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On July 22nd, the heaviest commercial satellite ever launched was sent into space. Weighing in at more than 7,000 kilograms. Telstar 19 Vantage was built by spacecraft manufacturer SSL for Canadian operator Telesat, along with Telstar 18 Vantage, which was launched on September 10th. The two will orbit 36,000 kilometers above Earth and deliver high speed communications services, including broadband Internet, to Asia and the Americas for the next 15 years.

Both Telstar 18 and 19 Vantage were built and customized using 3D printing. The technology has been used to create many satellites over the past few years, from tiny CubeSats to much larger communications satellites. The Telstar satellites are definitely of the larger variety, but their beams are more focused than other geosynchronous satellites of their ilk. Satellites like the Telstar pair are capable of covering almost half the world’s population from certain angles, but these new satellites additionally use spot beams, which are focused rays of electromagnetic energy that can transmit more data to smaller areas than typical wide beams can manage.

“An analogy is the human eye and the insect compound eye,” said Rob Schwarz, SSL’s acting Chief Technology Officer. “The human eye is one wide view, while the compound eye is like spot beams.”

The spot beams produced by 18V and 19V will focus in slightly different directions, allowing the same spectrum bands to be used multiple times without interference. The satellites will layer both wide beams and spot beams, like a compound contact lens over a human eye.

“There will be a backdrop of broad-area beams, and in high-density areas, we’re adding spot beams to aid coverage,” said Schwarz.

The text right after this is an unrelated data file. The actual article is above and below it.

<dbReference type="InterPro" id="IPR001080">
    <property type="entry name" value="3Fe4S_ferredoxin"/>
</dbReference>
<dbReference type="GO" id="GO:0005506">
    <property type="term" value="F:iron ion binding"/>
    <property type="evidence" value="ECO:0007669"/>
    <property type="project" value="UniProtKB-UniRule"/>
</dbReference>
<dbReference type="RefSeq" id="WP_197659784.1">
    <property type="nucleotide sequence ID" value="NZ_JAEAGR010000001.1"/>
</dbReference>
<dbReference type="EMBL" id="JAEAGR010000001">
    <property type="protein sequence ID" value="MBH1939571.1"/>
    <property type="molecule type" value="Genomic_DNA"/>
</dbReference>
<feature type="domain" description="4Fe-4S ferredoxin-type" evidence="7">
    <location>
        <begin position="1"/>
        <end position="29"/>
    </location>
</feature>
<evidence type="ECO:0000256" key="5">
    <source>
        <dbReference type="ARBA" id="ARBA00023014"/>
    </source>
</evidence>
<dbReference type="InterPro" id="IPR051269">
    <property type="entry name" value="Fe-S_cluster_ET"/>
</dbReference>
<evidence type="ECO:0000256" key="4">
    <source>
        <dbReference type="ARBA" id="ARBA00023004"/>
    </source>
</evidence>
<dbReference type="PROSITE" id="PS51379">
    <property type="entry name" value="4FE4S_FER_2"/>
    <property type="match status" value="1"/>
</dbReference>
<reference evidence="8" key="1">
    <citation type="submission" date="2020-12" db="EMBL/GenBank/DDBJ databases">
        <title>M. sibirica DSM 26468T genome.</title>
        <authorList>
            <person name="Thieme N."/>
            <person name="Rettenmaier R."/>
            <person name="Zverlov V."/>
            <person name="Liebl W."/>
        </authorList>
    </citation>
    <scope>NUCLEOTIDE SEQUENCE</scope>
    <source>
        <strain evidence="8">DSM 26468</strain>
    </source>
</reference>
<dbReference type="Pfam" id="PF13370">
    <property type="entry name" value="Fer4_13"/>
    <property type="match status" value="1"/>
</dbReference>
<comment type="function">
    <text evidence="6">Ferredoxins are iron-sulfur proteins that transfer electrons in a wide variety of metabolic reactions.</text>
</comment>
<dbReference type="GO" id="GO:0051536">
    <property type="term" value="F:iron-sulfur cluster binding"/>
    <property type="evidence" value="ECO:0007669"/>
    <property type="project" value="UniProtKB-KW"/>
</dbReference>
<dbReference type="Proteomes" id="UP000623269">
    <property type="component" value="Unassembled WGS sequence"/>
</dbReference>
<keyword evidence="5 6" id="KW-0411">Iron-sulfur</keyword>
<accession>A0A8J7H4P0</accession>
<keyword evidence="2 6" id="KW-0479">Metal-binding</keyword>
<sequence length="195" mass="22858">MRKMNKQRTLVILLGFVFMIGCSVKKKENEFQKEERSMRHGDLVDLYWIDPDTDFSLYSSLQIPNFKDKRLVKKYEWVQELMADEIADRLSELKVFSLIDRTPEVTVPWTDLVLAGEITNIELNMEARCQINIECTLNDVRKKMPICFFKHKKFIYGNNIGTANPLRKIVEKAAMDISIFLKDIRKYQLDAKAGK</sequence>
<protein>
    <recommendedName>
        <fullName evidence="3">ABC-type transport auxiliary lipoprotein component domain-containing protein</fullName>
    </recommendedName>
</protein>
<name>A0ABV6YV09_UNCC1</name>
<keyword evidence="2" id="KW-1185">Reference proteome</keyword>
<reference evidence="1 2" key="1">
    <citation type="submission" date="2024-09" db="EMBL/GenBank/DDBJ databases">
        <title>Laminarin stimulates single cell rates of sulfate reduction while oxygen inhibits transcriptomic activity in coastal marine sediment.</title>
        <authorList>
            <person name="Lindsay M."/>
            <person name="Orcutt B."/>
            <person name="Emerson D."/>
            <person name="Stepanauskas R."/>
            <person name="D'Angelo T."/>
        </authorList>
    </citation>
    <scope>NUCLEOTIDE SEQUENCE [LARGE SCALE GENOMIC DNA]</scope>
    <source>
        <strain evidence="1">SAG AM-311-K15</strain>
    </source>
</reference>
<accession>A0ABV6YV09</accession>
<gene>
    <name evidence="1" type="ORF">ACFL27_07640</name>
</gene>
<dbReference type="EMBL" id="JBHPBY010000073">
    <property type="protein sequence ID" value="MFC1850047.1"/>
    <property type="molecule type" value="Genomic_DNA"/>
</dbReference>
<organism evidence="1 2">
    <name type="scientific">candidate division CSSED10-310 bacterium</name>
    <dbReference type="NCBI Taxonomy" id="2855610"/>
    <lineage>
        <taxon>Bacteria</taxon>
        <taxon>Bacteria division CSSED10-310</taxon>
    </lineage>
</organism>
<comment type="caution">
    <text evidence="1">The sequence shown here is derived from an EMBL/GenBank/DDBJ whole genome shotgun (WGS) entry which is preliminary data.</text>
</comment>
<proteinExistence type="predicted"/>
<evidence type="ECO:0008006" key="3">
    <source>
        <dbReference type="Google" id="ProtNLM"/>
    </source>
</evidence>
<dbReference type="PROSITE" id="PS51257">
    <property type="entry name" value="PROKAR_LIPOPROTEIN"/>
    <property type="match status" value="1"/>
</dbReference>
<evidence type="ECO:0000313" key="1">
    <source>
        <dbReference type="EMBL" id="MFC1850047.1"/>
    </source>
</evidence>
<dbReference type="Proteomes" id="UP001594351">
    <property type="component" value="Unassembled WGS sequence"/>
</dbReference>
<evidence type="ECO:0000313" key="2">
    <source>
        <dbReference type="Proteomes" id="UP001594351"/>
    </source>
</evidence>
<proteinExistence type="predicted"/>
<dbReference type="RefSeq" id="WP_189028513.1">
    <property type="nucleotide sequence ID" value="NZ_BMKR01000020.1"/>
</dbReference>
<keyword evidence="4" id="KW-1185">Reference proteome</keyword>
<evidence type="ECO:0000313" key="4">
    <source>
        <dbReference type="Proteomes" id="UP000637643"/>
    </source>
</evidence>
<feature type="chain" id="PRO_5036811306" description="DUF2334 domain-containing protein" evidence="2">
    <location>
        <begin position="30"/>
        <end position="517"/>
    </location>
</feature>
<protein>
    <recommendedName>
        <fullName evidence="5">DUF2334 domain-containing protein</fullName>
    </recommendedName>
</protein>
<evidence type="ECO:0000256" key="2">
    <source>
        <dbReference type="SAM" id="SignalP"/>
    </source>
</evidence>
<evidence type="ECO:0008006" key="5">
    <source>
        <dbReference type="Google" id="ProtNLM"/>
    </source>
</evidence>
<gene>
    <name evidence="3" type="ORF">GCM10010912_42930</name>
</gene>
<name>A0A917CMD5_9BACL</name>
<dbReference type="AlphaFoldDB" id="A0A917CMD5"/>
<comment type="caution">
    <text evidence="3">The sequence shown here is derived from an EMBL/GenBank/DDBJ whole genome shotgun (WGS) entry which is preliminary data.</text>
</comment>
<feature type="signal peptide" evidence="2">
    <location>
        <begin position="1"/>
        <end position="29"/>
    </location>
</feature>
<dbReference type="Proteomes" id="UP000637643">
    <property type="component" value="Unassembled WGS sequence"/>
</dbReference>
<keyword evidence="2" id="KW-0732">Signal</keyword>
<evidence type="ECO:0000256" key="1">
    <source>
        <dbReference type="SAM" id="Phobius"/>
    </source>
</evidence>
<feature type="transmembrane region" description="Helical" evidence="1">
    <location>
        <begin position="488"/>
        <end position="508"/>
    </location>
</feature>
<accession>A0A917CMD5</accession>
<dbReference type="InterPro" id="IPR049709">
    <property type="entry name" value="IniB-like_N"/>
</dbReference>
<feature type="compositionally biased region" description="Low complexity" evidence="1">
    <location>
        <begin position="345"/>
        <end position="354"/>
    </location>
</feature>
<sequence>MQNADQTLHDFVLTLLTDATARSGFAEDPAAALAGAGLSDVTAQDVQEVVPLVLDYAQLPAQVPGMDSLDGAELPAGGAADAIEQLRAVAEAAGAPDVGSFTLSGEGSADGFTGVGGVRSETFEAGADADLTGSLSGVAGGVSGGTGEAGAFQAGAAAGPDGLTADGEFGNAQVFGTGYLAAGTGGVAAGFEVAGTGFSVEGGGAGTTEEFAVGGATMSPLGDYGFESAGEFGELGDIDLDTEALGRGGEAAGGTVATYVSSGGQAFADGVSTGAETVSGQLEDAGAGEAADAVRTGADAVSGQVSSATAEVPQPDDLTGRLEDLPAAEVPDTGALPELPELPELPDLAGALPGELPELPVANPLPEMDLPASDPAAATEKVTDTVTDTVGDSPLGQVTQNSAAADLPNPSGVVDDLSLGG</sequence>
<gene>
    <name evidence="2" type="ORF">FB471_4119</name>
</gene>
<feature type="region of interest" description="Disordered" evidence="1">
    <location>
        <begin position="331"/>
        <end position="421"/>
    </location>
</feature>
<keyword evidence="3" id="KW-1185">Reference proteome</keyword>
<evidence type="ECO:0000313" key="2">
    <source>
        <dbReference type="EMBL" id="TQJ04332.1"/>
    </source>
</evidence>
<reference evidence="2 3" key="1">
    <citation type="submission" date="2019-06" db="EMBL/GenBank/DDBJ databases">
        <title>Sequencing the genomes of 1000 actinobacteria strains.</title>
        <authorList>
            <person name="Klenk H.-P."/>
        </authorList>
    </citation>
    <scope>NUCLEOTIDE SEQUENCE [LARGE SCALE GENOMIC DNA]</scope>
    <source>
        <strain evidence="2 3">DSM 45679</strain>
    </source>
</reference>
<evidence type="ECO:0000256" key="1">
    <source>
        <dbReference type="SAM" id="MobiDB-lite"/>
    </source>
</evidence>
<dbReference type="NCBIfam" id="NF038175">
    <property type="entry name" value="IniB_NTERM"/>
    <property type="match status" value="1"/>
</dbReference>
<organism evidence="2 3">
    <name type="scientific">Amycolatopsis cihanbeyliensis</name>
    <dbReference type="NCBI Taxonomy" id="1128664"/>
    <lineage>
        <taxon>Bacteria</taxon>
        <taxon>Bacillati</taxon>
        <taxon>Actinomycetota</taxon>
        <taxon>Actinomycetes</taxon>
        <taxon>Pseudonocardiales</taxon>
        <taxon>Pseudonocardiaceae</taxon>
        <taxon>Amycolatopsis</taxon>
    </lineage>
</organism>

The 18V and 19V satellites use the Ku (12 to 18 gigahertz) and Ka (26 to 40 GHz) bands for both their spot beams and wide beams. These bands have become more popular in recent years because they deliver higher data rates, although they do tend to have higher signal loss in the atmosphere, especially in rainy climates. The 18V and 19V, along with a third satellite called Merah Putih, built by SSL for Telkom Indonesia, are based on the SSL 1300 framework and required specialized antenna arrays, which had to support spot beams in the case of the Telesat satellites.

The Telstar satellites have 3D printed components in the antenna struts, which support antennas, tracking equipment, and satellite control equipment. Using 3D printing for the satellites has a number of advantages: it speeds up production, as well as allowing the production of strong joints with more complex shapes than those allowed by traditional manufacturing. It also cuts down on costs.

Each new communication satellite must spend about 10 days under its own propulsion to reach its final geosynchronous orbit. Once they reach orbit, they deploy their solar arrays and open their antennas. SSL contacts each satellite and runs checks on each system to make sure the equipment is in optimal condition. SSL handles operations for 30 to 40 days before passing the satellites along to their operators. If all goes smoothly, the satellites will operate for 15 years until just before they run out of propellant, at which point they will be boosted to a higher “graveyard” orbit.

“The graveyard orbit is for the good satellites who have completed their operations,” said Schwarz.

Discuss this and other 3D printing topics at 3DPrintBoard.com, or share your thoughts below.

[Source: IEEE Spectrum/Images: SSL]

 

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